I enjoyed my first kiss just recently – truly vampiric: long, urgent, and slightly bloody. Chewy, even. Mmmm.
Was it at least consensual, you ask? Very open-minded of you, as initial reactions go, but I’m afraid the answer is no. I forced myself upon the cow.
But before you start frantically surfing the web for the RSPCA, I’m not sure you could get me under UK law on this one. Because it happened in Japan.
In a perfectly respectable restaurant, in fact. Said cow’s tongue was lovingly scored, peppered, garnished, and grilled, in advance of its arrival at the quivering, expectant mouth of a hungry suitor.
I wonder how you feel at this point? I have a pretty good idea how vegetarians might feel: sickened, sad – perhaps grimly vindicated at seeing meat-eating’s dark side so clearly revealed. Hopefully not violently revengeful, at any rate.
But what about the rest of you? For some reason, fried beef tongue, ordinary enough years ago, has become something of a minority sport in British cuisine these days. It now seems as out of bounds to fool around with bovine sensory organs as to chow down on any section at all of the hallowed horse. Does the tongue now seem to us just too sensual, too unnervingly human?
There’s a name we give to something that feels wrong but tastes right: a delicacy.
And that’s how cow tongue is treated in Japan, with special restaurants dedicated to it, and Sendai – in the northern part of the country – famous for it.
With time, you’ll even find you have a favourite part of the cow’s tongue. Are you a hard tip kind of a guy, or a softer inner tongue girl? Why not experiment? It being a delicacy and all, restaurants like the popular ‘Negishi’ chain provide illustrated guides:
If you’re feeling a little hostile about Japan at this point, reign it in. If fault there be, in cutting out and eating dear Bessie’s tongue, it’s largely ours: the eating of beef in general is remembered in Japan as a legacy of the country’s westernization from the late nineteenth century onwards.
That said, Japan wasn’t quite the fully-Buddhist, non-harming paradise before then that some like to imagine. And here in 2013 just try surviving as a veggie for very long outside big cities. The vegetarian option can still turn out to be the surly and unceremonious scraping, right in front of you, of any obvious meat content off your plate; or sometimes a cheerful suggestion that you try just a little bit of meat – as though vegetarianism is mostly a problem of excessive caution or prissiness.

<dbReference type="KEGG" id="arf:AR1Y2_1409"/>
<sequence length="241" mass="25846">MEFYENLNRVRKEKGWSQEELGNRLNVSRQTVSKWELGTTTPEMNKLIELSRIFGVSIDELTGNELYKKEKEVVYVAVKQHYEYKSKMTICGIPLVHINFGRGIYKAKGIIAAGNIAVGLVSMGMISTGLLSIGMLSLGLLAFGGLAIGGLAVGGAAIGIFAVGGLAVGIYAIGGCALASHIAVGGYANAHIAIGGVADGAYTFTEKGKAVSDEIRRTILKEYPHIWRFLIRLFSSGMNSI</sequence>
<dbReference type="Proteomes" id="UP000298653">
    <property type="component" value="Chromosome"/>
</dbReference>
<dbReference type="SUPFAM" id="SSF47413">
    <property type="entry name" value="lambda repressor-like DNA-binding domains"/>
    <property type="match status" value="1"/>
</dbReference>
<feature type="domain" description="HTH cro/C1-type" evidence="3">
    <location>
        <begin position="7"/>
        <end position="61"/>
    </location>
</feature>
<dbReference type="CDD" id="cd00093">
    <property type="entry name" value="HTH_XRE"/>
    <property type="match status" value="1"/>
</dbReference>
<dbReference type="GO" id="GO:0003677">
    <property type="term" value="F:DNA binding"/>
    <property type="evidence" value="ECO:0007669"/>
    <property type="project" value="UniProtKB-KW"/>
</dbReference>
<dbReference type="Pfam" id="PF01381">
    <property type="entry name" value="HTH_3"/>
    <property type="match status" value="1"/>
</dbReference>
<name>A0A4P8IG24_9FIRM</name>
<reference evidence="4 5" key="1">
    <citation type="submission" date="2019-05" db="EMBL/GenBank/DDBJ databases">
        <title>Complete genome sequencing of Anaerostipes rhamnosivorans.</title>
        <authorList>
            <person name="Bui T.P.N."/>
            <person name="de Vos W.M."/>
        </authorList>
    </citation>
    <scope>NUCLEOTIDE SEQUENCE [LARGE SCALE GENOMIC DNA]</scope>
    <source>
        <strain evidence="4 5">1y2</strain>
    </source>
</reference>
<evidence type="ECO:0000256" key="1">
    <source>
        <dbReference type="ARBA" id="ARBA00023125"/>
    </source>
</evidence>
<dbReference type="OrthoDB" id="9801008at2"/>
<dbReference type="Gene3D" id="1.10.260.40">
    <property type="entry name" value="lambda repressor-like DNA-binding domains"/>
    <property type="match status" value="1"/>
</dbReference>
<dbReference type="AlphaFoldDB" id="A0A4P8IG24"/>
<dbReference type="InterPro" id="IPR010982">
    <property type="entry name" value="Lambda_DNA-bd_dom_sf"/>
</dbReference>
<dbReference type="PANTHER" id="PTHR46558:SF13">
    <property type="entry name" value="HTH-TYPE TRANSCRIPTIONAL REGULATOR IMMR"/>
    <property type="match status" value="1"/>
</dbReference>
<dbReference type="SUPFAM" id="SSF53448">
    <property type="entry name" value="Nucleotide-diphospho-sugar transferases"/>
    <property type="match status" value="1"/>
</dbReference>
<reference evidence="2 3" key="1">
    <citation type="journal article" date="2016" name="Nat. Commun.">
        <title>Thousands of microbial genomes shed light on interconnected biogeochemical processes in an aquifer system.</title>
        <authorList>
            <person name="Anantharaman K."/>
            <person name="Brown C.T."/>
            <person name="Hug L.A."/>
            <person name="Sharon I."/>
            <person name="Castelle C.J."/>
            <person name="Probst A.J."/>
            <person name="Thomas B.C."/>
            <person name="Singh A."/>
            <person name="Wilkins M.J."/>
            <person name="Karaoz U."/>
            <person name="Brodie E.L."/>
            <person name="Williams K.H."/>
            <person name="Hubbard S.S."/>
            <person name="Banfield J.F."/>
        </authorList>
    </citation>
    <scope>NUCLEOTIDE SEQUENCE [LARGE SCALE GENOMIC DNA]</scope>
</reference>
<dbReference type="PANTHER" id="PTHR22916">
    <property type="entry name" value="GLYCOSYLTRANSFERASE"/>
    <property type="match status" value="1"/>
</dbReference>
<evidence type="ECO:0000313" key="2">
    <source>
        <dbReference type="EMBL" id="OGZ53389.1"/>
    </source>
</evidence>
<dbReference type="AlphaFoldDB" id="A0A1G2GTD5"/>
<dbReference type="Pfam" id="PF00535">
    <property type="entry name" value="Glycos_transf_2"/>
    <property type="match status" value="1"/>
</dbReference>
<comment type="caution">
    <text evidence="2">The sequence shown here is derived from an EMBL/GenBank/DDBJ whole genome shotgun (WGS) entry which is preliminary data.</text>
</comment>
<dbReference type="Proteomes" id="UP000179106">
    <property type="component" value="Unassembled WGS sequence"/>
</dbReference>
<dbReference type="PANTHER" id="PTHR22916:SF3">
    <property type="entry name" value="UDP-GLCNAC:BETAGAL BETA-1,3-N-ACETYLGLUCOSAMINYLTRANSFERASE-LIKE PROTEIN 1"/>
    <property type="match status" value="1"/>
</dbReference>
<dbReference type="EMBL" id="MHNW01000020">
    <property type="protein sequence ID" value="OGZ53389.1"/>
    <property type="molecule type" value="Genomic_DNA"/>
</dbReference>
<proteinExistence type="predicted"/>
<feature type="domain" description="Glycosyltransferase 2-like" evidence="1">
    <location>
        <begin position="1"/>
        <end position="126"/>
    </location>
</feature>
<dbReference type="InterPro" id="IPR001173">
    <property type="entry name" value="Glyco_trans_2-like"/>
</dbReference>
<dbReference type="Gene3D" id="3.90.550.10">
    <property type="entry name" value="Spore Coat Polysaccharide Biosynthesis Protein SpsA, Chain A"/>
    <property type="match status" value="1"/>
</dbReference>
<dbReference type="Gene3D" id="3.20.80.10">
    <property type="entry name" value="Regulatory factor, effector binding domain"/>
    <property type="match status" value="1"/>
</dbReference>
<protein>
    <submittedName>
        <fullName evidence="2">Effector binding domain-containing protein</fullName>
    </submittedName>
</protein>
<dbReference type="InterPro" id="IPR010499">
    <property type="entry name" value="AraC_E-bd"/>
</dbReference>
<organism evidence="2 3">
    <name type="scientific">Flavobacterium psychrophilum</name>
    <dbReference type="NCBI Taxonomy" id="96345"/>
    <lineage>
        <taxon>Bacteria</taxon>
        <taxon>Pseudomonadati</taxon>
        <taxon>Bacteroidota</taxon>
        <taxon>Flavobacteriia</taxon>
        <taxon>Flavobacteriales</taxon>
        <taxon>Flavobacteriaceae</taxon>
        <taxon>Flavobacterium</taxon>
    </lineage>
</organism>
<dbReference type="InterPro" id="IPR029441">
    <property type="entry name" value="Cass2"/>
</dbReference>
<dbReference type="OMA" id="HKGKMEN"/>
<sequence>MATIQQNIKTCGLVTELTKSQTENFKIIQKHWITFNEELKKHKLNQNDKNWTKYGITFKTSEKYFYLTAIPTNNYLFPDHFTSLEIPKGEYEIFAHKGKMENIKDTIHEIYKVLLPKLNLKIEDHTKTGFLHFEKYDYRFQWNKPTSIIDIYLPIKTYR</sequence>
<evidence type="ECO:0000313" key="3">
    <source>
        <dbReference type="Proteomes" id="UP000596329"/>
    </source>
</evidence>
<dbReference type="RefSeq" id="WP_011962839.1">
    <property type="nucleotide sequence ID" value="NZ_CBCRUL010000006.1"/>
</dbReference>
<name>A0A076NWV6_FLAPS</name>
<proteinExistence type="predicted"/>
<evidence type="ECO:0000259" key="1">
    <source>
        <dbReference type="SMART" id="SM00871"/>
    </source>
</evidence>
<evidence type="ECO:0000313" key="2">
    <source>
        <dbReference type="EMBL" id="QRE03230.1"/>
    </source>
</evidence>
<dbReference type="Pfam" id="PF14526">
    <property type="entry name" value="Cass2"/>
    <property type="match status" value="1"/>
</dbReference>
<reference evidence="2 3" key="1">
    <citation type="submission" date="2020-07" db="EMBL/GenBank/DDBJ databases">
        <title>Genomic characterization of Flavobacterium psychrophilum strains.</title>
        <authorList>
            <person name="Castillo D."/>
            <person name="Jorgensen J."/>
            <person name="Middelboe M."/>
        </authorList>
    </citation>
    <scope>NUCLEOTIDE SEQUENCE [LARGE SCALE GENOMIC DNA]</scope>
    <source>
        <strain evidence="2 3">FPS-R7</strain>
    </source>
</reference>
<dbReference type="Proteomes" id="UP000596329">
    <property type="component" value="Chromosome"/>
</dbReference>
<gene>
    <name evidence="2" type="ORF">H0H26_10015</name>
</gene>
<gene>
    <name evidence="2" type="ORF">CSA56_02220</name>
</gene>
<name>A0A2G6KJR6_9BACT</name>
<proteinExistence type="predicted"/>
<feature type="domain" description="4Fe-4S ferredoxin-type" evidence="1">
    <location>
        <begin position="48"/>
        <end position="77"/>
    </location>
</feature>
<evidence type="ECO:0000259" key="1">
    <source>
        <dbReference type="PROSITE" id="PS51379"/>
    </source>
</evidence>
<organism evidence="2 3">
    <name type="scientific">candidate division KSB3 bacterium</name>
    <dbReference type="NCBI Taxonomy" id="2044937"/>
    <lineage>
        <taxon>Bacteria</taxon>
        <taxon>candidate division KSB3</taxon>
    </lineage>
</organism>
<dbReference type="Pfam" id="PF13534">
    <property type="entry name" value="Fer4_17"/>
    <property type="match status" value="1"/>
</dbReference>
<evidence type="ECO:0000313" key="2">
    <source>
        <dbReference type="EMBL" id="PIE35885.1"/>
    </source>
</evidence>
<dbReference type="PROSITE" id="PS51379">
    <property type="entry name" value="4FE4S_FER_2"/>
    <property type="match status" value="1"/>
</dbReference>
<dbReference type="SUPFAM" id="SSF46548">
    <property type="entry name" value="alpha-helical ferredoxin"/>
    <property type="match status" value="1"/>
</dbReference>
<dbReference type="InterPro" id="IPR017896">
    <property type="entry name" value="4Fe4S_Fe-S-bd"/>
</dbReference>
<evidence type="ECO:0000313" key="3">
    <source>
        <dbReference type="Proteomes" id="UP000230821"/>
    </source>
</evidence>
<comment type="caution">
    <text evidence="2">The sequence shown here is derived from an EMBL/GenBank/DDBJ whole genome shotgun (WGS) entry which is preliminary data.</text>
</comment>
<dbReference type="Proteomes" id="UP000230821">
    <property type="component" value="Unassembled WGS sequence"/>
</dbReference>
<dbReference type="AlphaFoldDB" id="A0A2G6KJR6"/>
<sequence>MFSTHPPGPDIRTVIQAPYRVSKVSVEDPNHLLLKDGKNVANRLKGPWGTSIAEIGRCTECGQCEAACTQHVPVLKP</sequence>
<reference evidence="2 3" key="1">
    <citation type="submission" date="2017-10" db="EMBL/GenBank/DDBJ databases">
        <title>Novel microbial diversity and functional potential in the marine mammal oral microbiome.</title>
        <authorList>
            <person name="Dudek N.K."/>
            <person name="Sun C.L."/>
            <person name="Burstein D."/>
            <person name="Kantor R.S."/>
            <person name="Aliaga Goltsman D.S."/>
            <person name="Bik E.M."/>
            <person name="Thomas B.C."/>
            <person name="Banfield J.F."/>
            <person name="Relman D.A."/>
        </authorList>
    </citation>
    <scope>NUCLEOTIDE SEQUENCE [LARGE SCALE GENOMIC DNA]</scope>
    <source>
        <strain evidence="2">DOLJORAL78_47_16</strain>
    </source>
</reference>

India has a similar modern history, in that some aspirational young Indians used to associate the voracious appetite for beef amongst red-faced colonizing Brits with the latter’s brutally successful civilisation, which made itself a largely unwanted guest on the subcontinent for two hundred years. Many a curious youngster is said to have dabbled, while for others the cow remained sacred and integral to life, faith, and – in the modern era – political identity. In many a local election beef could easily become a hot potato, as it were.
Even Mahatma Gandhi once tried meat-eating, wondering whether some magical effect on his physique or character might result. Instead the effect turned out mostly to be gastric, and decidedly unmagical; Gandhi was generally safe company for cows from that point on. He began to argue the medical and ethical case for vegetarianism while living in London, serving on the executive committee of the Vegetarian Society and even starting a new local club in Bayswater, which he invited the legendary poet Sir Edwin Arnold to join.
Has history made you hungry? Is the time right for fresh culinary adventures in gloomy, austerity Britain? Ordinary beef eaters of long standing may find the relationship grown stale, the once-cherished steak now no more than a passionless Friday night run-through. In which case, perhaps some forbidden novelty beckons. For the sceptics, next week brings a rather more nuanced guest post, on the pros and cons of the vegan life…
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